Hankins points out in Hamilton’s biography that indeed, Tait may not have possessed a complete understanding of quaternions. He says, “Hamilton would not have agreed with all aspects of Tait’s defense. In particular, Tait criticized a statement by Gibbs to the effect that quaternions were limited to a representation of three-dimensional space “ (321). In the letter that Hankins makes reference to above, Tait asks, “What have students of physics, as such, to do with space of more than three dimensions?” (“The Role of Quaternions” 608). Tait made this statement in 1891, twenty-six years after Hamilton died. Fourteen years later, Albert Einstein published his famous paper on the special theory of relativity. In 1907, “the mathematician Herman Minkowski reformulated Einstein’s relativity paper into a theory of space-time, a four-dimensional space” (Baierlein 199-201). More recently, physicists have been "working on string theory, which views everything in the universe as harmonic vibrations of strings in eleven dimensional space…” (Cole 12). In a paper published in 2011, Jochem Hauser and Walter Dröscher examine the possibilities of gravity powerd propulsion systems based on recent experimental evidence and an emerging theory known as Poly Metric Tensor theory, or PMT theory. In PMT theory the existence of new particles of matter are predicted with the use of quaternions in an eight-dimensional, “internal space” (293-96). It looks like physicists have plenty to do in more than three dimensions.
After reading more about Tait, one is left with the image of a young apprentice, not quite mastered in the art, who feels he must carry on his dead master’s legacy. Hankins writes, “As the most direct disciple of Hamilton he may have felt responsible for preserving the ‘quaternion stream pure and undefiled’…” (321). Perhaps, having caught a glimpse of the “beautiful algebraic properties” of quaternions, Tait felt an obligation to garrison the “quaternionic citadel” and preserve the mathematic beauty of quaternions for future generations. Given the apparent aggressiveness of Heaviside’s assault, and the fact that Tait was quite outnumbered, it’s not hard to see how his confidence could have been shaken, causing him to falter in his defense of his mentor’s discovery.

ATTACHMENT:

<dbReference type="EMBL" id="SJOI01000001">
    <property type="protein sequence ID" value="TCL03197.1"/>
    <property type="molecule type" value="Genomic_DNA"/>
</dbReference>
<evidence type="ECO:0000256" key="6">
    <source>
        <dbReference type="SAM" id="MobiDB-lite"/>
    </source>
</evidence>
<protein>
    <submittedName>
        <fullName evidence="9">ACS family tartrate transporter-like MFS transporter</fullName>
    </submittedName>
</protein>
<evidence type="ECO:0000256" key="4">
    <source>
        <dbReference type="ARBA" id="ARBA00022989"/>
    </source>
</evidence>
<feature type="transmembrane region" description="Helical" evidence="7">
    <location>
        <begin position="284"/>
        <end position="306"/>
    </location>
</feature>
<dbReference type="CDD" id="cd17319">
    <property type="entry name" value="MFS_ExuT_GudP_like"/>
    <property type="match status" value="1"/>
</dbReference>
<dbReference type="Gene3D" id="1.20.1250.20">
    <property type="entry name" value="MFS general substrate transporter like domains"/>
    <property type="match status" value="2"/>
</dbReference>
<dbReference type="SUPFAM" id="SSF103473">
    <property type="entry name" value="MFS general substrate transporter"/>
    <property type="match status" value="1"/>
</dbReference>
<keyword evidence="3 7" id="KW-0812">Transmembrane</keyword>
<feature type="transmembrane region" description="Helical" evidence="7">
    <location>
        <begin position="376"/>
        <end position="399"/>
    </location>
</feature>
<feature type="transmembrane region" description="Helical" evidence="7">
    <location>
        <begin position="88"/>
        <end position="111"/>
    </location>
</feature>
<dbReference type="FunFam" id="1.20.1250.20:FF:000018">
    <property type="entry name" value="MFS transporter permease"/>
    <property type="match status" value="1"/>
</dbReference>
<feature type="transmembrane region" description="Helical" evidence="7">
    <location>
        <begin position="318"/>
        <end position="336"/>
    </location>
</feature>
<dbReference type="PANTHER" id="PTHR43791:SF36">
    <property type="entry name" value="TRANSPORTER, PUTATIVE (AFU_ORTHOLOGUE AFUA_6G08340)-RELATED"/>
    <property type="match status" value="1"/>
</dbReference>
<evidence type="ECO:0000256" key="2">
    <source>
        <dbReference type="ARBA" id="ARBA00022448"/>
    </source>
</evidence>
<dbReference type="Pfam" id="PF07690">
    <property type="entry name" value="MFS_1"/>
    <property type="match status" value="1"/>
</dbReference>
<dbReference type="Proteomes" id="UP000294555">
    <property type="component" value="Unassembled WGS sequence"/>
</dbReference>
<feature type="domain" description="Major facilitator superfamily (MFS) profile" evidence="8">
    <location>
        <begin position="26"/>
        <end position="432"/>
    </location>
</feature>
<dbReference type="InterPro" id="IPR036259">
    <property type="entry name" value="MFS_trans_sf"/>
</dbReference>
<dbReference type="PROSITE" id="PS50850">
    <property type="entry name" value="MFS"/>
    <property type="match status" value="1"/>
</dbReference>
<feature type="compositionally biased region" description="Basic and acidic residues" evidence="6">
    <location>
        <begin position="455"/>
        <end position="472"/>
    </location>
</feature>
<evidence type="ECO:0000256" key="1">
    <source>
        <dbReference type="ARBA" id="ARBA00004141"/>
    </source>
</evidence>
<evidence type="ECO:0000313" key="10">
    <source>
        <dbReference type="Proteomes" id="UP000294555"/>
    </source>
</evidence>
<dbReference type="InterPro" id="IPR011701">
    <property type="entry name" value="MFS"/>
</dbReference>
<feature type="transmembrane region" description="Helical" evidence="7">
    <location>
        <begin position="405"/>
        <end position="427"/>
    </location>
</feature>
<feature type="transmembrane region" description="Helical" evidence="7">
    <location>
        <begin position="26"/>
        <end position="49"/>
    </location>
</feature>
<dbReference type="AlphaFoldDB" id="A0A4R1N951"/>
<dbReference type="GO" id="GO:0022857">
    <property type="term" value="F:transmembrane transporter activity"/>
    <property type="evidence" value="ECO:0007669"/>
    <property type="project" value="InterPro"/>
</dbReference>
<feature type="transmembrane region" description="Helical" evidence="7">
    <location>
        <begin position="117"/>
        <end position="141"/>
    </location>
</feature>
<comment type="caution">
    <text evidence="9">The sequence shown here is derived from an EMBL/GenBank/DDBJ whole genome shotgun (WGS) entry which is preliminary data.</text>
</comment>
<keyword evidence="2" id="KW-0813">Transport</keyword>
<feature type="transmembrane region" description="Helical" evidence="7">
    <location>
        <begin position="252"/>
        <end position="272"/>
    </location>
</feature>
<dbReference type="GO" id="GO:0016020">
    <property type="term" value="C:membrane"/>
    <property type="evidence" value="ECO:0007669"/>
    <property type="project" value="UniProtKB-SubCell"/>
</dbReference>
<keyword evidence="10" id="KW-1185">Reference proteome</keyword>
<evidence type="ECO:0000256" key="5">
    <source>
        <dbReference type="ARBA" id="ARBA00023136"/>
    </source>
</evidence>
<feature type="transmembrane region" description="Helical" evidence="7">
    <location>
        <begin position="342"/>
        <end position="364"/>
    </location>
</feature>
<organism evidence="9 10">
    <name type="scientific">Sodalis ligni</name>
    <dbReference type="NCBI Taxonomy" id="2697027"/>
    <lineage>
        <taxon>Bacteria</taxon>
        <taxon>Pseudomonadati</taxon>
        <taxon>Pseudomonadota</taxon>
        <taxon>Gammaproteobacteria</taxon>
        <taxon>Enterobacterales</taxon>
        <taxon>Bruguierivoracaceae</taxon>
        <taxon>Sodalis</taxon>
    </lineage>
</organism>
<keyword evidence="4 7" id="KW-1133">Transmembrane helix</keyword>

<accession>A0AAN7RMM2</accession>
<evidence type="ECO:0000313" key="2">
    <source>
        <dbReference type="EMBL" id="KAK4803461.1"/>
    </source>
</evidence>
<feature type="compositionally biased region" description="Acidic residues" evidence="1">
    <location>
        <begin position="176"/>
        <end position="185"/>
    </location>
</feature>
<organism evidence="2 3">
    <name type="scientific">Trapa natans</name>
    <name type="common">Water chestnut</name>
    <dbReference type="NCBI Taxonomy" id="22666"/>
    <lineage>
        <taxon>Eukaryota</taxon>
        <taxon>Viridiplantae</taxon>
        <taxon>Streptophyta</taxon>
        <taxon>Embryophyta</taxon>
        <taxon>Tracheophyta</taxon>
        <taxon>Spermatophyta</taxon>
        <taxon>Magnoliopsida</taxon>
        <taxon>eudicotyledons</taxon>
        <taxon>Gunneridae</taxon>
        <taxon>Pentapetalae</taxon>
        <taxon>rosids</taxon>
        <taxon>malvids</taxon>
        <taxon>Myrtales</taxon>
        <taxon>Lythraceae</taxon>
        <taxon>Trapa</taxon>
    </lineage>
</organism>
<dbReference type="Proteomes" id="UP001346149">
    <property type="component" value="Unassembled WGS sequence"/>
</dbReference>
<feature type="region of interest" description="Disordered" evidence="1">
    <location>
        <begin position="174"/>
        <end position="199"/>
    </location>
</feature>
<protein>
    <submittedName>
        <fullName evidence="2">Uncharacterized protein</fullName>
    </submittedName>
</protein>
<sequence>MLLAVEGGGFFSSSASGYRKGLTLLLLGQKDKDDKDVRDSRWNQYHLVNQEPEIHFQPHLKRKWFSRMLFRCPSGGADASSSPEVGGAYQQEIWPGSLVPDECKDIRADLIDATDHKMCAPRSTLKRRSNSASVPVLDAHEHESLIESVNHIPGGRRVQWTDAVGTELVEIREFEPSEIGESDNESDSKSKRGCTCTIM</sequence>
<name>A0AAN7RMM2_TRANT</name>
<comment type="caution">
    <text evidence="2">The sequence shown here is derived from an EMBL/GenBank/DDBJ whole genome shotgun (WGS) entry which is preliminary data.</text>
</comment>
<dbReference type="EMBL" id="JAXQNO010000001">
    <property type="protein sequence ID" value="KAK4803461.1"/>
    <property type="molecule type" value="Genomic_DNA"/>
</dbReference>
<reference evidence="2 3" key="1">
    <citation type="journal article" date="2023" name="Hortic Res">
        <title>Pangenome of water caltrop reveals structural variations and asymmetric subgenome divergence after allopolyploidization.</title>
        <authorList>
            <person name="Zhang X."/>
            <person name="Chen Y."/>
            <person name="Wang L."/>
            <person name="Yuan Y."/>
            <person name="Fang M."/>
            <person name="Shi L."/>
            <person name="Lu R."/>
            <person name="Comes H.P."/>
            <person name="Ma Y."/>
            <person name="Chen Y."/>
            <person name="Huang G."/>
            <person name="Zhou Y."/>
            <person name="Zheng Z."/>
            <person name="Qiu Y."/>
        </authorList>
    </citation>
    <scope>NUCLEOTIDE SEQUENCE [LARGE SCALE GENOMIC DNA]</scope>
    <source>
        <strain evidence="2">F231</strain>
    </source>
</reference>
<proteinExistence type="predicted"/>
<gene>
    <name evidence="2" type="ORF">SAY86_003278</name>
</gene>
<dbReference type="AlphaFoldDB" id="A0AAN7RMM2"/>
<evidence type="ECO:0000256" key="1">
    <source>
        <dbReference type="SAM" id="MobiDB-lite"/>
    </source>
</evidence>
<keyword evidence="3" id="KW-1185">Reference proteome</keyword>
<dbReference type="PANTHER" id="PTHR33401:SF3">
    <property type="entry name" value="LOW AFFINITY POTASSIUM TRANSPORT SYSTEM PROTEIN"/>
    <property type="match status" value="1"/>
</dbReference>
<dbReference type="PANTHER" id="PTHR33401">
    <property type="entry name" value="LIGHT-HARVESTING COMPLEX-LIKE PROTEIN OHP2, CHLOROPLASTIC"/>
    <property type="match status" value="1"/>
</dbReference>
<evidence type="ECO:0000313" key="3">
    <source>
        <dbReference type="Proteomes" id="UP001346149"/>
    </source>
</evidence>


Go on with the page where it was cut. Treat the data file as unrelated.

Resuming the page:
While the path of dialogue between Tait and Heaviside reveals hostility and sarcasm, the dialogue between Tait and Gibbs appears much more civilized. This is in part, no doubt, due to Gibbs sticking with the facts and not resorting to sarcastic insults. In a response to a paper published by one of Tait’s few supporters, Prof. C. G. Knott, Gibbs first states the charges brought against his position by his critic, and then, in calm and clear language defends himself against the charges. In discussing the finer differences between vector analysis and quaternions, he opens up the possibility of middle ground between him and Knott. Gibbs writes, “Perhaps Prof. Knott will say that since I use both of them it matters little whether I combine them or not. If so I heartily agree with him” (364). This attitude of Gibbs seems to have had a reciprocal effect in Tait. In commenting on the dialogue between him and Gibbs, Tait writes, “My remark about Prof. Willard Gibbs was meant in all courtesy, and I am happy to find it so taken by him. The question between us, being thus a scientific one only, can afford to wait for a fortnight or so :- until my present examination season is past (“Quaternions” 535). Here Tait hits upon a deep wisdom, addressing scientific debate, as it should be, with calmness and courtesy. Hankins hits it right on the nose when he writes, “For the most part the battle of vectors versus quaternions was an argument with out a point” (321).